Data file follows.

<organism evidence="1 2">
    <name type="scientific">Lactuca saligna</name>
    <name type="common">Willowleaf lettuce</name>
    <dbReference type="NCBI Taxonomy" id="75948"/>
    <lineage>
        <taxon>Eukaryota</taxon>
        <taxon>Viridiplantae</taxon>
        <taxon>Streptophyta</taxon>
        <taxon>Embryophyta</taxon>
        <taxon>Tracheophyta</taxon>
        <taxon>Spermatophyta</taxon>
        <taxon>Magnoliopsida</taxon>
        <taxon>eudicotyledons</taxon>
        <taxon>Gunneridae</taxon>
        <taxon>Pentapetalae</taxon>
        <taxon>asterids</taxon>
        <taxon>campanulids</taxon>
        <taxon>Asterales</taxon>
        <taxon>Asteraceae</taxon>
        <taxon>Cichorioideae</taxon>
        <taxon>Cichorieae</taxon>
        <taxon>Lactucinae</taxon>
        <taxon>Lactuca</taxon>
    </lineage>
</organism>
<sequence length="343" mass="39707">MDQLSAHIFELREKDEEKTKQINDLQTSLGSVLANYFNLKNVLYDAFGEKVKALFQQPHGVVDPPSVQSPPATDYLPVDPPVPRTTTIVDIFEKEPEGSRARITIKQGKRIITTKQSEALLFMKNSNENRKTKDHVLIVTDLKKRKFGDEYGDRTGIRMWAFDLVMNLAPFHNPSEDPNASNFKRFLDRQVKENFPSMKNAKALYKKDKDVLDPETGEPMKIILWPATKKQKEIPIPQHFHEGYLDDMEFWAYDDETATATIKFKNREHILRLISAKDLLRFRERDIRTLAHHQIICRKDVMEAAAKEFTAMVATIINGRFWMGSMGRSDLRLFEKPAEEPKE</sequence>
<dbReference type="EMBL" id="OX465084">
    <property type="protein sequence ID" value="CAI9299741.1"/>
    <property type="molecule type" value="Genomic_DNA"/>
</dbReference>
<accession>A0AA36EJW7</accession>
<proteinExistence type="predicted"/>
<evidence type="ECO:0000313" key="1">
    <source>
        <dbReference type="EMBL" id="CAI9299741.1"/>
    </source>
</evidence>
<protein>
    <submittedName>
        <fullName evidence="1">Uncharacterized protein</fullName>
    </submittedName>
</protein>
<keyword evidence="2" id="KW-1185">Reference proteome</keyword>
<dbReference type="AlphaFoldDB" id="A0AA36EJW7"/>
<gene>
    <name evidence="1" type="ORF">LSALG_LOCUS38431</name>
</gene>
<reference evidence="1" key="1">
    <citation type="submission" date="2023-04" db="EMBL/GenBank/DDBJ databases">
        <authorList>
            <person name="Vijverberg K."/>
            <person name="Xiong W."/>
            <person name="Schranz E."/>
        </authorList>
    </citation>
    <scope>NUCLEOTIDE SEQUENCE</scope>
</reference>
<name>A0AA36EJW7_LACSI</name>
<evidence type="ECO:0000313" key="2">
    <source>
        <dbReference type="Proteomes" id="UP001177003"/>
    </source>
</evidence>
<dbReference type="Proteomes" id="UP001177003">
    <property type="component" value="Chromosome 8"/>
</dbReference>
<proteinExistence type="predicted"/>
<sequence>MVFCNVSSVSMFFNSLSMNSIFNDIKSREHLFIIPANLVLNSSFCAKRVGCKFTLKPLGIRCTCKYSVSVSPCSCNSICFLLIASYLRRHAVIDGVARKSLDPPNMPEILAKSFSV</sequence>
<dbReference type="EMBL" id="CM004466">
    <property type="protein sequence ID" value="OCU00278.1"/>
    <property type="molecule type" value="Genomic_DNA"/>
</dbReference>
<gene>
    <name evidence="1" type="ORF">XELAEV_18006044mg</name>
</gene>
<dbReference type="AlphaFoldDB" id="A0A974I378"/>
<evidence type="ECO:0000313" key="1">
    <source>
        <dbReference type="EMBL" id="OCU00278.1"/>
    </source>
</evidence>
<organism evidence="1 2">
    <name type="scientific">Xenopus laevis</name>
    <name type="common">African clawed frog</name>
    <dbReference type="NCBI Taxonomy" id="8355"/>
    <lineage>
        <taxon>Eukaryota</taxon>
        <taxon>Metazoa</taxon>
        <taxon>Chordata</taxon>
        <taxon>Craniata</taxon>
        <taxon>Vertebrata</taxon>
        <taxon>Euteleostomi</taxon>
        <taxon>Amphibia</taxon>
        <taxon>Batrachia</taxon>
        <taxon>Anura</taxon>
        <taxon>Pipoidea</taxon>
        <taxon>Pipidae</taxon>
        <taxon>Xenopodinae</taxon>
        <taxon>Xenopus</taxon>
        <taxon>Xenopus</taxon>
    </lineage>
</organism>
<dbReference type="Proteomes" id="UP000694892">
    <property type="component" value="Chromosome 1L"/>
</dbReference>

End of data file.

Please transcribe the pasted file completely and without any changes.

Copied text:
<organism evidence="1 2">
    <name type="scientific">Lactuca saligna</name>
    <name type="common">Willowleaf lettuce</name>
    <dbReference type="NCBI Taxonomy" id="75948"/>
    <lineage>
        <taxon>Eukaryota</taxon>
        <taxon>Viridiplantae</taxon>
        <taxon>Streptophyta</taxon>
        <taxon>Embryophyta</taxon>
        <taxon>Tracheophyta</taxon>
        <taxon>Spermatophyta</taxon>
        <taxon>Magnoliopsida</taxon>
        <taxon>eudicotyledons</taxon>
        <taxon>Gunneridae</taxon>
        <taxon>Pentapetalae</taxon>
        <taxon>asterids</taxon>
        <taxon>campanulids</taxon>
        <taxon>Asterales</taxon>
        <taxon>Asteraceae</taxon>
        <taxon>Cichorioideae</taxon>
        <taxon>Cichorieae</taxon>
        <taxon>Lactucinae</taxon>
        <taxon>Lactuca</taxon>
    </lineage>
</organism>
<sequence length="343" mass="39707">MDQLSAHIFELREKDEEKTKQINDLQTSLGSVLANYFNLKNVLYDAFGEKVKALFQQPHGVVDPPSVQSPPATDYLPVDPPVPRTTTIVDIFEKEPEGSRARITIKQGKRIITTKQSEALLFMKNSNENRKTKDHVLIVTDLKKRKFGDEYGDRTGIRMWAFDLVMNLAPFHNPSEDPNASNFKRFLDRQVKENFPSMKNAKALYKKDKDVLDPETGEPMKIILWPATKKQKEIPIPQHFHEGYLDDMEFWAYDDETATATIKFKNREHILRLISAKDLLRFRERDIRTLAHHQIICRKDVMEAAAKEFTAMVATIINGRFWMGSMGRSDLRLFEKPAEEPKE</sequence>
<dbReference type="EMBL" id="OX465084">
    <property type="protein sequence ID" value="CAI9299741.1"/>
    <property type="molecule type" value="Genomic_DNA"/>
</dbReference>
<accession>A0AA36EJW7</accession>
<proteinExistence type="predicted"/>
<evidence type="ECO:0000313" key="1">
    <source>
        <dbReference type="EMBL" id="CAI9299741.1"/>
    </source>
</evidence>
<protein>
    <submittedName>
        <fullName evidence="1">Uncharacterized protein</fullName>
    </submittedName>
</protein>
<keyword evidence="2" id="KW-1185">Reference proteome</keyword>
<dbReference type="AlphaFoldDB" id="A0AA36EJW7"/>
<gene>
    <name evidence="1" type="ORF">LSALG_LOCUS38431</name>
</gene>
<reference evidence="1" key="1">
    <citation type="submission" date="2023-04" db="EMBL/GenBank/DDBJ databases">
        <authorList>
            <person name="Vijverberg K."/>
            <person name="Xiong W."/>
            <person name="Schranz E."/>
        </authorList>
    </citation>
    <scope>NUCLEOTIDE SEQUENCE</scope>
</reference>
<name>A0AA36EJW7_LACSI</name>
<evidence type="ECO:0000313" key="2">
    <source>
        <dbReference type="Proteomes" id="UP001177003"/>
    </source>
</evidence>
<dbReference type="Proteomes" id="UP001177003">
    <property type="component" value="Chromosome 8"/>
</dbReference>
<proteinExistence type="predicted"/>
<sequence>MVFCNVSSVSMFFNSLSMNSIFNDIKSREHLFIIPANLVLNSSFCAKRVGCKFTLKPLGIRCTCKYSVSVSPCSCNSICFLLIASYLRRHAVIDGVARKSLDPPNMPEILAKSFSV</sequence>
<dbReference type="EMBL" id="CM004466">
    <property type="protein sequence ID" value="OCU00278.1"/>
    <property type="molecule type" value="Genomic_DNA"/>
</dbReference>
<gene>
    <name evidence="1" type="ORF">XELAEV_18006044mg</name>
</gene>
<dbReference type="AlphaFoldDB" id="A0A974I378"/>
<evidence type="ECO:0000313" key="1">
    <source>
        <dbReference type="EMBL" id="OCU00278.1"/>
    </source>
</evidence>
<organism evidence="1 2">
    <name type="scientific">Xenopus laevis</name>
    <name type="common">African clawed frog</name>
    <dbReference type="NCBI Taxonomy" id="8355"/>
    <lineage>
        <taxon>Eukaryota</taxon>
        <taxon>Metazoa</taxon>
        <taxon>Chordata</taxon>
        <taxon>Craniata</taxon>
        <taxon>Vertebrata</taxon>
        <taxon>Euteleostomi</taxon>
        <taxon>Amphibia</taxon>
        <taxon>Batrachia</taxon>
        <taxon>Anura</taxon>
        <taxon>Pipoidea</taxon>
        <taxon>Pipidae</taxon>
        <taxon>Xenopodinae</taxon>
        <taxon>Xenopus</taxon>
        <taxon>Xenopus</taxon>
    </lineage>
</organism>
<dbReference type="Proteomes" id="UP000694892">
    <property type="component" value="Chromosome 1L"/>
</dbReference>